The outlook laid out by the Fed is perplexing and the market isn’t buying what the Fed is selling.
As widely anticipated, the Federal Open Market Committee (FOMC) voted unanimously to raise the federal funds rate target range by 0.50% to 4.25%-4.50% at its December meeting.
The committee delivered hawkish forward guidance through its Summary of Economic Projections (SEP) and median “dot” plot. Relative to their September forecasts:
- The FOMC sees the federal funds rate ending 2023 at 5.1%, a half-percent higher than their September forecast before reducing rates more aggressively in 2024.
- Real GDP growth projections were lowered to 0.5% and 1.6% year-over-year in 4Q23 and 4Q24, respectively.
- Expectations for the year-over-year headline and core PCE deflator were nudged higher for 4Q23 to 3.1% and 3.5%, respectively, before trending to 2.1% by 2025.
- The unemployment rate forecast rose to 4.6% in 2023 and 2024 compared to 4.4% in September.
In our view, the key messages from the updated SEP and dot plot are:
- The range of fed funds estimates for 2023 is quite narrow with only two members seeing policy rates below 5% next year. This suggests a higher terminal rate at or above 5% will be reached in 1H23.
- The committee is all but cementing a need for below-trend growth and a pickup in unemployment to tackle inflation and bring the labor market back into balance. That said, the persistent excess demand for labor could keep the rise in the unemployment rate modest.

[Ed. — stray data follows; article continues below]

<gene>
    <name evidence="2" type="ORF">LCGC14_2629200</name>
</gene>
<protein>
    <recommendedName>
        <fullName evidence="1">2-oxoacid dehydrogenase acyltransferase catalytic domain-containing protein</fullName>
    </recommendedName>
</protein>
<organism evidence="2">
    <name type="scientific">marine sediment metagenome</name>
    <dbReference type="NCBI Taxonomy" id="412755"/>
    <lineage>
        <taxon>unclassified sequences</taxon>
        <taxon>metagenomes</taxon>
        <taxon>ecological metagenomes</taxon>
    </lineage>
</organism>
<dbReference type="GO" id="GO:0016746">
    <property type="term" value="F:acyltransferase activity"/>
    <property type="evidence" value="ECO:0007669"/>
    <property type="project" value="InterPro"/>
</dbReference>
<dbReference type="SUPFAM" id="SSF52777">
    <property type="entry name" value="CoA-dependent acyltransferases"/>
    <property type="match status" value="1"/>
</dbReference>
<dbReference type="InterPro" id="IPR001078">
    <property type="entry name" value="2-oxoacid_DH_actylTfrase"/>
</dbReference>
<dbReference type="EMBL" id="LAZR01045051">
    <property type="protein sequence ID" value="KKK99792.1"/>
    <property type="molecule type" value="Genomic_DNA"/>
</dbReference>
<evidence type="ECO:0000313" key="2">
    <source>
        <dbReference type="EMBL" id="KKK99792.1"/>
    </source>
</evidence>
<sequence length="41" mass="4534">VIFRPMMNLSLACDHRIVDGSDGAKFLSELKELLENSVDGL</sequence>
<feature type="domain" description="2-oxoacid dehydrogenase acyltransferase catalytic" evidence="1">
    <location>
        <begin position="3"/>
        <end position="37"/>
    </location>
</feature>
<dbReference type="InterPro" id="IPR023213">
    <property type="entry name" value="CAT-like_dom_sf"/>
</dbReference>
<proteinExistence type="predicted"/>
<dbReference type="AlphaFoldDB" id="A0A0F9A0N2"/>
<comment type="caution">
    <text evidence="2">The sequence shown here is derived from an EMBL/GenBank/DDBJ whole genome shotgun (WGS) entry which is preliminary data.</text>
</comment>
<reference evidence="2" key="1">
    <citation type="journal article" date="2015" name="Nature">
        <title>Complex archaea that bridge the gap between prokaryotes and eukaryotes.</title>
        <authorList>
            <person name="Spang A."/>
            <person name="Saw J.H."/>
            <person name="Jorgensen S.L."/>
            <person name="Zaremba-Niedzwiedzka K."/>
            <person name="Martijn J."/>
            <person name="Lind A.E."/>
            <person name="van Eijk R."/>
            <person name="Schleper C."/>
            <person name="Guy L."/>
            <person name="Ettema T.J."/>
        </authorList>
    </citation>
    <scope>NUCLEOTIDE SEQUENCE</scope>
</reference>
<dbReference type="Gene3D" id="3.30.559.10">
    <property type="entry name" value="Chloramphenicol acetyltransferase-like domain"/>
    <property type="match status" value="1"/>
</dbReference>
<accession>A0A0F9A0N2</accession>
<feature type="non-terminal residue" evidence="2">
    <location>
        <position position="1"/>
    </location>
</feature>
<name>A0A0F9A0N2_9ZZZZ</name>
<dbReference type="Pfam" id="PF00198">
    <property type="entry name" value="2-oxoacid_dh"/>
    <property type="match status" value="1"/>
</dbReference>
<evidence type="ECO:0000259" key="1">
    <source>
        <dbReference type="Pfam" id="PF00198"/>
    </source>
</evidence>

How much we expect the Federal Reserve to raise rates in early February.
How much we expect the Federal Reserve to raise rates on March 22.
We now expect the Federal Reserve to raise rates by 0.50% in early February and by 0.25% on March 22 before pausing, though a shift down in the size of rate increases as signaled in the press conference could see the Fed raise rates in 25 basis point increments over the first three meetings of the year.
The outlook laid out by the Fed is perplexing and the market isn’t buying what the Fed is selling. Although the Fed has signaled rates will be higher and remain restrictive for a period, markets now anticipate a lower terminal rate and 0.50% of rate cuts in the second half of next year. More rate increases than necessary when inflation is showing signs of improving, narrows the runway for a soft landing and current market pricing suggest the Fed may be unsuccessful in orchestrating a soft landing.